As shown in the drawings, typically, the guiding element 26 and the heat shield 28 are both substantially annular and extend substantially radially outwardly away from the electrically insulating material covering the electrical conductor 16. In a very specific embodiment of the invention, the electrode 22, the heat shield 28 and the guiding element 26 are all substantially annular and have substantially similar outer diameters. This configuration results in an energy delivery apparatus 10 for which a distal region thereof has a substantially uniform outer diameter, which therefore facilitates navigation of the energy delivery apparatus 10 through body vessels and the creation of channels through occlusions and other biological tissues inside the patient. However, in alternative embodiments of the invention, the heat shield 28, the electrode 22 and the guiding element 26 may all have any other suitable diameters.

In some embodiments of the invention, the guiding element 26 includes one or more guiding components 30. For example, as shown in FIG. 2, the guiding element 26 includes three substantially longitudinally spaced apart guiding components 30. Each of the guiding components 30 includes a respective magnetically responsive material. In the illustrated embodiment, having the guiding components 30 spaced apart provides additional flexibility around guiding element 26. In some embodiments of the invention, the guiding components 30 are substantially adjacent to each other. In such a configuration, having more than one guiding component allows to have a guiding element that is more responsive to a given magnetic field while ensuring that the radial extension of the guiding element 26 is relatively small. In alternative embodiments of the invention, the guiding components 30 are spaced apart further from each other in a manner allowing to control the shape of the electrical conductor 16. In other words, in these embodiments, it is possible to apply magnetic fields having different orientations substantially adjacent each of the guiding components 30 to control the shape of the electrical conductor 16. While the use of three guiding components 30 in the energy delivery apparatus 10 has been found to be optimal using commonly available magnetic materials, it is within the scope of the invention to have guiding elements 22 having less than three or more than three guiding components 30.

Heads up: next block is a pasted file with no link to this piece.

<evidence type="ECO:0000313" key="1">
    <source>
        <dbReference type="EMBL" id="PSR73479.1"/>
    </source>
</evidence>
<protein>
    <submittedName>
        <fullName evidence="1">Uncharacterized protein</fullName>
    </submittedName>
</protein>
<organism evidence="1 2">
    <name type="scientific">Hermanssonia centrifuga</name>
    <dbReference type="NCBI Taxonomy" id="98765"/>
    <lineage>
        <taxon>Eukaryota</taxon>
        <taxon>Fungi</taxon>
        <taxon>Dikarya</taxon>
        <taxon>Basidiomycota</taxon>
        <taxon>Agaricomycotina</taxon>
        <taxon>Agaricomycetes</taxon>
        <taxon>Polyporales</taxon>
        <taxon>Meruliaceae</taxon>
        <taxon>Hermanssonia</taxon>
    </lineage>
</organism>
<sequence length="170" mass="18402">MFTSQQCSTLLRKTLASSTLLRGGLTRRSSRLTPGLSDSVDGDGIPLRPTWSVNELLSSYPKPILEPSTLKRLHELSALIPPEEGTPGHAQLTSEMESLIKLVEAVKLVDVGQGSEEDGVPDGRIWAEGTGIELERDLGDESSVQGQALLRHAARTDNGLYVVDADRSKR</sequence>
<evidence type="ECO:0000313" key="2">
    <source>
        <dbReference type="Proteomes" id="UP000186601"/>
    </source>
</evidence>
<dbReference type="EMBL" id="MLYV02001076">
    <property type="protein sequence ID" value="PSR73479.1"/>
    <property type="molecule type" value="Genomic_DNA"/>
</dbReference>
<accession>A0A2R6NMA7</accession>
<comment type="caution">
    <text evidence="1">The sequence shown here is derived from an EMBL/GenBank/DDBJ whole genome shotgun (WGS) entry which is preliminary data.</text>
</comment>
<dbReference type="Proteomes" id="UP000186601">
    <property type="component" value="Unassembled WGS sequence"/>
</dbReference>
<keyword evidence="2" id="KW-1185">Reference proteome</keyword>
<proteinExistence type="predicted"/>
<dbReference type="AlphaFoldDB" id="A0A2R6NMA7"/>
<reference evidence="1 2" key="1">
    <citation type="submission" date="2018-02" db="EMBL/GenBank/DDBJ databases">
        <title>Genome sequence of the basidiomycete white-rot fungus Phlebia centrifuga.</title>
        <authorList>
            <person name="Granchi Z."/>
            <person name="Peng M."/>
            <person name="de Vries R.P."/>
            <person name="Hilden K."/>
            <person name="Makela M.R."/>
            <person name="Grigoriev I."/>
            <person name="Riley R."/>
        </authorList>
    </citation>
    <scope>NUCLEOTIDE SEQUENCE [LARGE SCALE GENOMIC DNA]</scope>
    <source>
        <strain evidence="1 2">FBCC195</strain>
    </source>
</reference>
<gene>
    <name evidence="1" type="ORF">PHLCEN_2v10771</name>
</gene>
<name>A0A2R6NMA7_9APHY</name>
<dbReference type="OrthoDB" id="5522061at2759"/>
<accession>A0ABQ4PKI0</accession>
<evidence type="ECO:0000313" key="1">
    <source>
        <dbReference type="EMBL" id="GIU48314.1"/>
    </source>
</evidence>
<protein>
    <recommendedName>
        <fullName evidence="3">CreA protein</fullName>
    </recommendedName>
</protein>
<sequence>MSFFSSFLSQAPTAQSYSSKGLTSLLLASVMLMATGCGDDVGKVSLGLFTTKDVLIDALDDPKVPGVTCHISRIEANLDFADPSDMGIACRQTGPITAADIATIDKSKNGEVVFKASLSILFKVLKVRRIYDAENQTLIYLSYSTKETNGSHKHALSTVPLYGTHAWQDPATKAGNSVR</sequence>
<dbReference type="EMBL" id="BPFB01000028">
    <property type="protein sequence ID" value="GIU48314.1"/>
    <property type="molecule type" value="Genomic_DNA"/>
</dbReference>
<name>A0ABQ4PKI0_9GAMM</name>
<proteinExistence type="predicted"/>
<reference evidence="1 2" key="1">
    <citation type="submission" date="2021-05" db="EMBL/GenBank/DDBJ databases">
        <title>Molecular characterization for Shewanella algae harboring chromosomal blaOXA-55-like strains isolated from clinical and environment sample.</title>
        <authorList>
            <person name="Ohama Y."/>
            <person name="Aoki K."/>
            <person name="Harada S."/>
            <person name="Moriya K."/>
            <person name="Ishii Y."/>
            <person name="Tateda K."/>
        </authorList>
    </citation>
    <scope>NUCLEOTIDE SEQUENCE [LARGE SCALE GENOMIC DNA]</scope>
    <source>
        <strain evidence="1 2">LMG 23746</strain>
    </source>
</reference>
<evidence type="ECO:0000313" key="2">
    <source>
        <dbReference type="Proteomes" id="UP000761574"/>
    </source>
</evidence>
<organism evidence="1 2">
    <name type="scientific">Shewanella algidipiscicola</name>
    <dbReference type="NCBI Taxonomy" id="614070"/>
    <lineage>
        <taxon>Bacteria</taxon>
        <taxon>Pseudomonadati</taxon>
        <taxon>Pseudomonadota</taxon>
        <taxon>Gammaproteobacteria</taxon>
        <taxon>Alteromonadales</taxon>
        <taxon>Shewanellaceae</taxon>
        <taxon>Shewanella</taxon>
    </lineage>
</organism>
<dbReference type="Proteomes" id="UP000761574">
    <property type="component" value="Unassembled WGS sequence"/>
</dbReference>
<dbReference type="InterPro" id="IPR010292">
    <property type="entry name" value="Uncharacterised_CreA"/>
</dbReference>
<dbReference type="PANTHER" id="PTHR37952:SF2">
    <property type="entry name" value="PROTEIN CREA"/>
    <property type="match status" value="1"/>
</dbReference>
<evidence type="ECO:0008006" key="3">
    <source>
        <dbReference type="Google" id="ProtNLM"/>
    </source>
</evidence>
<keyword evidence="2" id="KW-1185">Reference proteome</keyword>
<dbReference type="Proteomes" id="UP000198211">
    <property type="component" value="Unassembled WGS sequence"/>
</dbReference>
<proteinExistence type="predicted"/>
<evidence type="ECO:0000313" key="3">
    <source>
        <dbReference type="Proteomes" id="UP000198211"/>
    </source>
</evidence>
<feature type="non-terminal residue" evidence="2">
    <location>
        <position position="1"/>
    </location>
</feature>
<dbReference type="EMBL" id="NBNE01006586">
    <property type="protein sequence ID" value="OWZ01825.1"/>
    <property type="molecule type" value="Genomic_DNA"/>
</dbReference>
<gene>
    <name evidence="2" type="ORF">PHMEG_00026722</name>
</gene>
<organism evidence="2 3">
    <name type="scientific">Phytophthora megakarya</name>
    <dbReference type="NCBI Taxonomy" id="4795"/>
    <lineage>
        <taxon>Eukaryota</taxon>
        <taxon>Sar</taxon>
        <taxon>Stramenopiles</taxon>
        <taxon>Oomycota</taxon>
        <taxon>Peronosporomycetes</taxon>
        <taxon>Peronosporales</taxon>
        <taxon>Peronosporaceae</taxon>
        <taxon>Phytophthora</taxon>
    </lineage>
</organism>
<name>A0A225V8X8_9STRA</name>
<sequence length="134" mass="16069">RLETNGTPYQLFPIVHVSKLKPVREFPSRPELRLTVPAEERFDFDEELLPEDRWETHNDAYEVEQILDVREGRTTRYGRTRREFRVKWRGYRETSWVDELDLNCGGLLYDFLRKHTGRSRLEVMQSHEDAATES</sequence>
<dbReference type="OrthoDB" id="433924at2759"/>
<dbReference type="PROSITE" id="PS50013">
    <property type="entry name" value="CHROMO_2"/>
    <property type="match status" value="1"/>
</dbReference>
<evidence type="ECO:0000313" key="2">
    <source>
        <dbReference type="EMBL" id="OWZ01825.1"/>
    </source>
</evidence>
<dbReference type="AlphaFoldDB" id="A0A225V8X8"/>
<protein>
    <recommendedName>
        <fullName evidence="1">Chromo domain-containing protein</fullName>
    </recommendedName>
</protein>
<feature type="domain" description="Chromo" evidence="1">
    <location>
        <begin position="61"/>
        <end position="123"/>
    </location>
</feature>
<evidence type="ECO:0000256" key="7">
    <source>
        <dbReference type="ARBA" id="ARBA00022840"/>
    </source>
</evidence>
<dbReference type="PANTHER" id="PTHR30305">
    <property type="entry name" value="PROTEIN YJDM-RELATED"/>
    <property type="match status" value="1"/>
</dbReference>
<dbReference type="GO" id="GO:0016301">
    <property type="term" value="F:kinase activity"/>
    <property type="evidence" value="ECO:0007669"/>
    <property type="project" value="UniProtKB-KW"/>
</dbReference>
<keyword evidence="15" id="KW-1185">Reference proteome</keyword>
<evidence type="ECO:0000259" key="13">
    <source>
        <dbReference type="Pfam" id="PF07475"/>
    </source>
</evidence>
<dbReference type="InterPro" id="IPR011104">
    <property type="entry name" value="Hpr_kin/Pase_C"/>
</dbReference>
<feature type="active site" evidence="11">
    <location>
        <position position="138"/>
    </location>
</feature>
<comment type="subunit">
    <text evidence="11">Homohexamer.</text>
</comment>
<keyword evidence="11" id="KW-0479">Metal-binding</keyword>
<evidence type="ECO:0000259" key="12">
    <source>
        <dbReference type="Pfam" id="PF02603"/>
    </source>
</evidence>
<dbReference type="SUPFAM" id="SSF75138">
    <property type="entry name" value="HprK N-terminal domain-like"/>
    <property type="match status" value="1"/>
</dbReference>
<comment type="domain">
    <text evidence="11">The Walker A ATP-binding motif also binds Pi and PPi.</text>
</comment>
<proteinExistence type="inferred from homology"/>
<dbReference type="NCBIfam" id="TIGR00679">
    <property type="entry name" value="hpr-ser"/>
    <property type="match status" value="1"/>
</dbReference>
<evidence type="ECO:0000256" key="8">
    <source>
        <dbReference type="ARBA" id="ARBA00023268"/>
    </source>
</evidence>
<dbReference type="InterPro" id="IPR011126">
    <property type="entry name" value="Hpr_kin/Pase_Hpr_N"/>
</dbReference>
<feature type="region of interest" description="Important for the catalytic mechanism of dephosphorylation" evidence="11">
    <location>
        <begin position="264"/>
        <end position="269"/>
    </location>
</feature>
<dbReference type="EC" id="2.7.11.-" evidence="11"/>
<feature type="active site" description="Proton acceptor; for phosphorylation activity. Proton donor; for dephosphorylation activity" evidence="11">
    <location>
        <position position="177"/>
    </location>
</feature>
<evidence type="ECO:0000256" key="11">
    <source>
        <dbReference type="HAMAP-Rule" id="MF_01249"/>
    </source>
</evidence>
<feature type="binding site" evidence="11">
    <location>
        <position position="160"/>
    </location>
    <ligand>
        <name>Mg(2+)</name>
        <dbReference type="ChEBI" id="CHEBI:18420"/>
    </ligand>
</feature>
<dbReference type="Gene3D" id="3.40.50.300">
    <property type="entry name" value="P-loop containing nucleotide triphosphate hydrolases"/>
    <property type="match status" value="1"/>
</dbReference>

In some embodiments of the invention, the guiding components 30 include permanently magnetized components such as, for example a neodymium magnet, a platinum-cobalt magnet, or any other suitable heat-resistant magnets. A heat resistant magnet, for the purpose of this description, is defined as a magnet that has relatively low probabilities of being adversely affected in its magnetization by a delivery of electrical energy through the electrode 22. However, in alternative embodiments of the invention, each of the guiding components 30 includes any other suitable magnetically responsive material such as, for example, a ferromagnetic, a paramagnetic, or a diamagnetic material.